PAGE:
Slack lets you share files as large as 1GB, but its Free plan is exceptionally limiting when it comes to file storage. You can only save up to 5GB of the most recent files in total. With paid plans, you get more storage per user (10GB and 20GB for Pro and Business+ respectively).

Sharing and saving a file in Slack
Sharing and saving a file in Slack

Discord, on the other hand, doesn’t limit your file storage space at all — you can access everything you’ve ever sent or received.

However, there’s quite a catch — you can only send files up to 8MB. If you buy Nitro, you can upload files up to 100MB, which is still significantly smaller than the files you can share in Slack.

Alternatively, you don’t have to buy Nitro if multiple users boost your server and you get Level 2 and 3 perks (50MB and 100MB upload size for all server users respectively).

Sharing a file in Discord
Sharing a file in Discord

Either app could work better for you, depending on what type of files you need to share. However, if neither option is satisfactory, maybe you should try Pumble — the FREE plan allows you to upload files larger than Discord’s paid option (125MB) and you get double the storage free Slack gives you (10GB).

File sharing and storageSlackDiscord
File storage – Free: 5GB per workspace
– Pro: 10GB per member
– Business+: 20GB per member
– Enterprise: 1TB per member
Unlimited
Largest upload size1GB– Free: 8MB
– Nitro: 100MB
Overall impression⭐⭐⭐⭐⭐⭐⭐⭐

🖇️ Slack vs Discord integrations 1:0

Third-party integrations are a great perk for remote and hybrid teams since they make it easier to have all the apps that support your workspace connected and always at hand.

Slack and Discord integrations are a true reflection of their initial purpose.

Slack’s integrations
Slack’s integrations

As a business-oriented tool, Slack integrates with over 2,400 apps, from basic tools most teams use on a daily basis to specialized apps relevant to different departments.

However, the free version of Slack only lets you connect with 10 other tools.

Discord doesn’t really integrate with any work-related apps.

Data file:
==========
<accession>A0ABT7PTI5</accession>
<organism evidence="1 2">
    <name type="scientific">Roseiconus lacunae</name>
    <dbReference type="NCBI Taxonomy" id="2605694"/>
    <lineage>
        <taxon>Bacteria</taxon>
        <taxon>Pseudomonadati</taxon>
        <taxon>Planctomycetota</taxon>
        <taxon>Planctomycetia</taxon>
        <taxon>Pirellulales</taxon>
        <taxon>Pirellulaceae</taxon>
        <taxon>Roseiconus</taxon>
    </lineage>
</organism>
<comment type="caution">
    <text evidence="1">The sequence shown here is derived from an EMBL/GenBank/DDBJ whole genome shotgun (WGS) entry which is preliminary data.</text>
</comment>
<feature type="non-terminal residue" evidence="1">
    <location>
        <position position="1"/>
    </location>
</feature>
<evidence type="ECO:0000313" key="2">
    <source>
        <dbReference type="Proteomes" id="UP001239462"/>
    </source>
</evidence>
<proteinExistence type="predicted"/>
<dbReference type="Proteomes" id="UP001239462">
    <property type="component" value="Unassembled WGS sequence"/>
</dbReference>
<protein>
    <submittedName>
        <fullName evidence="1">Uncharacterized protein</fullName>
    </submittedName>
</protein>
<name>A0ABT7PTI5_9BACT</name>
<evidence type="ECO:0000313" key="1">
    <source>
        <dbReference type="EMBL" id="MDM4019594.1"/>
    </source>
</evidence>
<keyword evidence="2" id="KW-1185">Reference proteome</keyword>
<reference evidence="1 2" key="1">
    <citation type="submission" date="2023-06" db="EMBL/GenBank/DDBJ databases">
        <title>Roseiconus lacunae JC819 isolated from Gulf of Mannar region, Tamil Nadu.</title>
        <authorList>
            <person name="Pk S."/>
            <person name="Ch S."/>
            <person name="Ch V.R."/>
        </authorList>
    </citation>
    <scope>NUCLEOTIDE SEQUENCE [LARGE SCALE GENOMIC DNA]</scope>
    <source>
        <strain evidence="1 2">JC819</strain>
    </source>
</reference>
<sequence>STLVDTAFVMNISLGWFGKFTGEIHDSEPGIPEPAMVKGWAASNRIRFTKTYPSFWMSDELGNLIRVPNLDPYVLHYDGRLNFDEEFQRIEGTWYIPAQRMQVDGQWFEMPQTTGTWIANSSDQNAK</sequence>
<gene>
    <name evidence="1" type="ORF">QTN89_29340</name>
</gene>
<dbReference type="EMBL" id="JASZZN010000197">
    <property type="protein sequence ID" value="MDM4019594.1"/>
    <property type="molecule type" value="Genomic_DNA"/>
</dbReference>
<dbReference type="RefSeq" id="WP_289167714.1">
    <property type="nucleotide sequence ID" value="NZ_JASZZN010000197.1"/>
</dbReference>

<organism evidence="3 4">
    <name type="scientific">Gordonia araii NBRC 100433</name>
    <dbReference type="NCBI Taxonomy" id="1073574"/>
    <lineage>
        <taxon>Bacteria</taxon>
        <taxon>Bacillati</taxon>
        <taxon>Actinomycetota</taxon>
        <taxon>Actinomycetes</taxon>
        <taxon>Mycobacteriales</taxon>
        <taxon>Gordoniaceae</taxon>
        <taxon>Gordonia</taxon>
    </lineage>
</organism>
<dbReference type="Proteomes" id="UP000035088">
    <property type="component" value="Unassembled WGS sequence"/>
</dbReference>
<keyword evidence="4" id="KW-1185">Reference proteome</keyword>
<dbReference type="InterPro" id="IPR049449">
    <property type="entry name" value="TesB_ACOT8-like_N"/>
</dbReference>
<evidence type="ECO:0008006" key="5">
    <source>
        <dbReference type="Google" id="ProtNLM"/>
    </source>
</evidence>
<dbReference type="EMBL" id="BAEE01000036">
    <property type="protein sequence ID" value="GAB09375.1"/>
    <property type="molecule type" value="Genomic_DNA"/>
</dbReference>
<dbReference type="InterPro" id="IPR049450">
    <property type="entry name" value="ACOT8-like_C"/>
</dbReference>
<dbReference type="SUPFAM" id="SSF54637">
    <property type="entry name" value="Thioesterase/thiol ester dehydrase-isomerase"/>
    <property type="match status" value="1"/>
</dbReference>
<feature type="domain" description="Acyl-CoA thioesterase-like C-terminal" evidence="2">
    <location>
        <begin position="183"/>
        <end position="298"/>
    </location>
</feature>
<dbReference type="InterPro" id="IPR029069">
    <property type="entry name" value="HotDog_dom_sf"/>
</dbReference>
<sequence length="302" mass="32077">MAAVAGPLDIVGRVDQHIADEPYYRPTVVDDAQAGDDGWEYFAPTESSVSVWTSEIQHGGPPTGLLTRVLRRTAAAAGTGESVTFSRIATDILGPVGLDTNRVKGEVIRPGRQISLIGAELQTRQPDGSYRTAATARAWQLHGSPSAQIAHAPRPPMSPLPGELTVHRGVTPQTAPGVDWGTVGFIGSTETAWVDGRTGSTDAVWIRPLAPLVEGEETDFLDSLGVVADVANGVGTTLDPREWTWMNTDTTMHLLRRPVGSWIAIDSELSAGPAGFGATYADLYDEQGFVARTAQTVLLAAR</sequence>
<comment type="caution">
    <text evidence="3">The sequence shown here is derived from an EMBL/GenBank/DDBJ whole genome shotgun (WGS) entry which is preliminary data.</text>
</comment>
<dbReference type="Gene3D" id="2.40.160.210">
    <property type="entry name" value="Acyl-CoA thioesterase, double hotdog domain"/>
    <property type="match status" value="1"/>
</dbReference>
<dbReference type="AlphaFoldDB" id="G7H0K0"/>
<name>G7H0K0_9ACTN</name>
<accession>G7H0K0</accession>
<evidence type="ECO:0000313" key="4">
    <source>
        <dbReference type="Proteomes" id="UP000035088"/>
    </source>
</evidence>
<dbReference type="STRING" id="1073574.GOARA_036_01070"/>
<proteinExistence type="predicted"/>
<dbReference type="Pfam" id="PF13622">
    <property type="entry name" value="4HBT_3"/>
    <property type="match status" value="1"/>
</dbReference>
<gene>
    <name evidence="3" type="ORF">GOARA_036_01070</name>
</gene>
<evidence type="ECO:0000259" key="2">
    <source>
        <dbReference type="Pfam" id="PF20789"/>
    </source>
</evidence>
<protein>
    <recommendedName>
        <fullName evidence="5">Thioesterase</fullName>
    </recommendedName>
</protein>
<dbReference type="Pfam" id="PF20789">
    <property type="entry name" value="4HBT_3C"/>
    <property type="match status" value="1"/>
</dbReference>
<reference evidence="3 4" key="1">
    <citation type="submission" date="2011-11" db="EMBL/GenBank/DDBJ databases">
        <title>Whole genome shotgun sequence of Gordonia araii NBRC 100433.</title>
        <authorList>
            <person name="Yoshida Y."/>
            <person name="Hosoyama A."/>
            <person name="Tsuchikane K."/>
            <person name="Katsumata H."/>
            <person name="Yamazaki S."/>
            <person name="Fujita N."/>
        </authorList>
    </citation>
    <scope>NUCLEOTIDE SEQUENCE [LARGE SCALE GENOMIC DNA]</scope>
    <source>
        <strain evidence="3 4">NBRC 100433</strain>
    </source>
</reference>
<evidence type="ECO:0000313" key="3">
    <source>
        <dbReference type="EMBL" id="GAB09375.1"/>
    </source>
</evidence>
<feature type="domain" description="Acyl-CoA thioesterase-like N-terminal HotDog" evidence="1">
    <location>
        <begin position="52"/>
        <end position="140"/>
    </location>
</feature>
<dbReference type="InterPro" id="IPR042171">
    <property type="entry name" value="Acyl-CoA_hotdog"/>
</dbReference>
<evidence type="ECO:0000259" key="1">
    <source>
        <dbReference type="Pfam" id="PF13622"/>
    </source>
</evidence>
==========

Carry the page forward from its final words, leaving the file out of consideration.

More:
You can connect your personal account to other gaming-related platforms, such as Twitch and Steam, as well as social media networks, such as Facebook, Spotify, and YouTube.

Discord’s connections
Discord’s connections

When it comes to server integrations, you can connect with third-party apps via webhooks or add some of the many popular Discord bots for a better and more fun user experience.

So if you’re looking for native integrations with popular SaaS apps, Slack is a far better and much more straightforward option.

IntegrationsSlackDiscord
Number of integrationsOver 2,400 integrations with various apps Several native integrations with gaming-related platforms, bots
Overall impression⭐⭐⭐⭐⭐⭐⭐⭐

ℹ️ Slack vs Discord support 1:0

Slack and Discord both have extensive help centers where users can find many answers without having to contact support.

They both have community forums and allow you to contact them via website forms.

However, Slack’s paid plans take the support you can get to the next level.

Slack’s Help Center
Slack’s Help Center

With the Pro plan, you get priority support. Business+ gets you 24/7 support with a 99.9% guaranteed uptime, and with Enterprise, you are assigned a dedicated success team.

Discord’s Help Center
Discord’s Help Center

Unfortunately, Discord’s Nitro plans don’t come with additional support options, which makes Slack a clear winner of this round.

SupportSlackDiscord
Customer support AdvancedStandard
Knowledge baseYes Yes 
Bot feature Yes Yes 
Overall impression⭐⭐⭐⭐⭐⭐⭐⭐⭐

🏆  Slack vs Discord Verdict 8:3

The winner is evident from the numbers below — Slack takes the cake with 8:3.

Features SlackDiscord
Pricing (user/month)01
User interface10
Communication11
Notifications10
Search10
File sharing and storage11
Integrations10
Support 10
Security 10
Total score83

Bear in mind, though, that this doesn’t mean Discord is a bad option — Slack is just a better option for businesses that want to be more in control of their online workspaces.

Slack has a more intuitive interface and offers better customization options, but the free version of Discord gives you the functionality that you can only get with Slack’s paid plans.

However, remember that these two apps are far from your only two options.

Looking for a Slack or Discord alternative? Try Pumble

If neither Slack nor Discord fit your needs, you may want to give Pumble, a free team chat app, a try.

Pumble provides you with:

  • Highly intuitive interface
  • The core of Slack’s paid features for free 
  • Unlimited users, channels, and chat history in the free plan
  • 10GB of free storage
  • Video calls
  • Self-hosted option

So, if you’re looking for a secure and user-friendly communication platform, Pumble is a great option for you.

You can sign up for a free account and check it out yourself!

Andjela Vidojevic is a writer specialized in team communication and collaboration with a focus on the remote work experience. She’s a remote worker herself, so while writing, she relies heavily on her own experience as well as on extensive research, which she dives into with great gusto.